Are you a fan of net or racket sports and looking to take on a new challenge? Then pickleball might be the sport for you. It combines tennis and pingpong to create a low-impact game for all to enjoy. Despite its simple rules, there is one part of the court that even the most experienced pickleball players fear — the non-volley zone, or kitchen!
Figuring out the subtleties of this area is important for old and new players who want to focus on skill improvement.
What Is the Pickleball Kitchen?
Understanding the rules of the kitchen is essential for making the most out of your pickleball game. Once you know the do's and don'ts, you can avoid committing any faults and come up with more strategies to win.
The official name of the kitchen is the non-volley zone. It is a 7-foot zone on each side of the net in the middle of the pickleball court. Many players assume that they cannot step into the non-volley zone at all. However, as the name suggests, the only thing you cannot do in the non-volley zone is volley. A volley refers to a player hitting the ball without it first bouncing off the ground. If you hit a volley while in the kitchen, it is an automatic fault.
What's the Point of the Kitchen, Anyway?
Did you know pickleball is the only sport with a non-volley zone rule? It exists because when players hit the ball from too close to the net, they can send it downward or out of bounds, which makes the game impossible to play. When used correctly, however, the non-volley zone also adds a challenging element to an otherwise simple game, making the zone a fantastic place to show off your skills. It takes control and precision for a player to effectively use the kitchen to their advantage.
Pickleball Rules for Stepping Into the Kitchen
You can find the specific non-volley zone rules in the pickleball rulebook. Section 9 lists all the rules from A to H that all pickleball players must adhere to. Take a look at the kitchen rules and stay safe during your next game:
- Initiate all volleys outside of the non-volley zone.
- It is a fault if your body, your clothing or your paddle touches the non-volley zone during a volley.
- It is a fault if your momentum or partner causes you to enter the non-volley zone.
- You can only volley a ball if both of your feet are out of the non-volley zone.
- You can enter the non-volley zone — just not while volleying.
- If a ball bounces in the non-volley zone first, you can volley the ball from the kitchen.
- You can stay in a non-volley zone to return a bounced ball.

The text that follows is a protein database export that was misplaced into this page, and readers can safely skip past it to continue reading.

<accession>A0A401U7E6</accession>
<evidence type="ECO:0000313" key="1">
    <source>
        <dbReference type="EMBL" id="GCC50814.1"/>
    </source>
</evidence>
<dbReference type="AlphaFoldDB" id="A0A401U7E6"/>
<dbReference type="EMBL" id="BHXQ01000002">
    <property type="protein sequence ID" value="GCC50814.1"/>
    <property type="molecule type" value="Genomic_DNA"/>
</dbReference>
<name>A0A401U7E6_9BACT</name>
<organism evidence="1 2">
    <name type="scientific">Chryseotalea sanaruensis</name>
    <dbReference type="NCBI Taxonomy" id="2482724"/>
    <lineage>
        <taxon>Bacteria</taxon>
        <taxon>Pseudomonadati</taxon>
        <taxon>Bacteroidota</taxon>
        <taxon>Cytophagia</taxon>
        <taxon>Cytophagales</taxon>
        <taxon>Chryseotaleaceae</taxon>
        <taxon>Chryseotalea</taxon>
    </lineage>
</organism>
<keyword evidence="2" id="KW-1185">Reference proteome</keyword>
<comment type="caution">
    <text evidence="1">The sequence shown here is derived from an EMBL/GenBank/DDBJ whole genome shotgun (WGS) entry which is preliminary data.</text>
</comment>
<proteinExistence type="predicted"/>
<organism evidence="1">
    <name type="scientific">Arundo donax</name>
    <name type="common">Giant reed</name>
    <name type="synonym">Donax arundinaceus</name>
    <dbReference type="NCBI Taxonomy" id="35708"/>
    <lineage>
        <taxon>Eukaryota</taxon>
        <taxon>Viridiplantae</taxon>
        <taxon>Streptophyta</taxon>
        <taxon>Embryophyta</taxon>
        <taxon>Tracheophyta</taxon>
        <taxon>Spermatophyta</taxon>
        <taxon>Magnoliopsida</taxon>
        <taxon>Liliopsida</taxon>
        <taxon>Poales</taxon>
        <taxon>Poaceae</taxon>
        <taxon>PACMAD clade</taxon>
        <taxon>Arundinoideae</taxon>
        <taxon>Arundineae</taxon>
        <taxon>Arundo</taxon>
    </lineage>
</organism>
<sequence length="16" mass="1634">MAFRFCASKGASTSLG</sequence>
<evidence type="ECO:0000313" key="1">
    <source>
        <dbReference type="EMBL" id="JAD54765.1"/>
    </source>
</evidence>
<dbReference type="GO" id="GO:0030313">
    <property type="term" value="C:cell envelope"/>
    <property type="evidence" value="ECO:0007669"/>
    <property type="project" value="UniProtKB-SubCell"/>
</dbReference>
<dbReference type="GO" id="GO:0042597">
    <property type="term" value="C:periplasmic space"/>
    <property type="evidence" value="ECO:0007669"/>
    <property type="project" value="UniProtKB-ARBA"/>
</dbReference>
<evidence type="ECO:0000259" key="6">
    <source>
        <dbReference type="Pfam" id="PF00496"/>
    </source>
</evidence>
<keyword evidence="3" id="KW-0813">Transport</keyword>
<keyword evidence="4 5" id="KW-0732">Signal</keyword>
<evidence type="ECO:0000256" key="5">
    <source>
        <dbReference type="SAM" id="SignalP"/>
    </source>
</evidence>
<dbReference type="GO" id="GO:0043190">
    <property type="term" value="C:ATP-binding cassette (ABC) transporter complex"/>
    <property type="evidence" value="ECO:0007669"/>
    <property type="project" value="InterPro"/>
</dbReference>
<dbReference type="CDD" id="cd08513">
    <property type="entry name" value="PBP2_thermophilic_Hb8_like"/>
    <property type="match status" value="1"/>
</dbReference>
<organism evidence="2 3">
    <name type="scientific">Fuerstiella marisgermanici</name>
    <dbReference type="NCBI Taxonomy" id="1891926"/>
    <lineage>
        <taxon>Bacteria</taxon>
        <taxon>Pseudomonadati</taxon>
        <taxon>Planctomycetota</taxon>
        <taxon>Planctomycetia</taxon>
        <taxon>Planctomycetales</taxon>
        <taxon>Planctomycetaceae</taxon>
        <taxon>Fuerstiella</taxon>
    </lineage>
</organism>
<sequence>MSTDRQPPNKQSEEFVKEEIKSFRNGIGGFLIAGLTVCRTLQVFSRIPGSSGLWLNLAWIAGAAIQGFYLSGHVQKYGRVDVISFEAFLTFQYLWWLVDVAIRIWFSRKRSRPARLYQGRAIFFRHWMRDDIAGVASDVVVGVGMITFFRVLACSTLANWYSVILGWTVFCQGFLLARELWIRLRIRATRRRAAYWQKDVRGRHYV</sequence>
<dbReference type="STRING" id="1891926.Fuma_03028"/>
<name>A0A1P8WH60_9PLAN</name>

- There is no violation if you return a ball while your partner stands in the non-volley zone.
A dink is a soft shot technique. This soft shot allows the ball to fall into your opponent's non-volley zone. This slows the game's pace and makes it more difficult for an opponent to return the ball. Your opponent could end up volleying the ball while in the kitchen or hitting it out of bounds. It is difficult to return a dink shot, making this an effective strategy to score points and win the game.
Top Techniques for Executing Successful Dinks
Change up your game by adding dink shots. If you aren't sure how to use this technique, take a look at these tips:
Get into position: Get into an athletic stance. Place your feet shoulder-width apart, planted firmly on the ground. This will prepare you for the dink.
Watch the ball: It is easy to miss the ball if you do not watch it.
Be patient: Choose a moment when your opponent is hitting the ball using full force, leaving them unable to return a soft shot.
Hold the line: Stand closer to the non-volley zone line to hit a successful dink.
Have proper footwork: While you hold the line, move around and slide your feet to hit a dink.
Work with your partner: If you are playing a doubles game, communicate with your partner to avoid any misses or clashes during the game.
Improving Your Play in the Non-Volley Zone: Practice Drills
Pickleball practice drills are excellent for helping beginners learn how to navigate the game or improve their skills. They are also beneficial for seasoned pickleball players looking to stay on top of their skills.
If you struggle with volleying in the non-volley zone, try incorporating kitchen-focused exercises into your practice sessions. Focus your skill enhancement on perfecting your kitchen skills before moving on to subsequent exercises.
You can practice on your own or with a partner. Listed below are a few pickleball practice exercises and kitchen drills that you can try on your own:
Paddle up or paddle bump: Get a feel for your paddle by bouncing the ball up and down on the face of your paddle without letting the ball hit the ground.
Selfie ball bounce: Hold your paddle horizontally. Hit the ball on the face of the paddle, allowing it to bounce to the ground and back up into your paddle again.
Triangle dinks: Stand at the non-volley zone and hit your ball in a triangle across the court.
Kitchen runs: Practice running in and out of the kitchen to avoid volleying while in the zone.
If practicing with a partner, you can play a practice game where each person aims to hit the ball into the non-volley zone, therefore encouraging the other person to hone their non-volley zone skills.
Shop Pickleball Supplies From Rhino Pickleball to Start Improving Your Skills Today
The importance of the kitchen in pickleball can make or break a game. When you learn how to effectively use the kitchen to your advantage and work to improve your skills, you will be closer to winning your next match. Add some finesse to your shots and take your next game up a level!
Also important for a successful pickleball game is playing with the right equipment. The right paddle can help you serve amazing volleys and soft shots. Rhino Pickleball has a selection of pickleball paddles that are easy to grip so that you can send amazing shots over the net. You can browse our shop online to get your hands on our high-quality pickleball equipment today.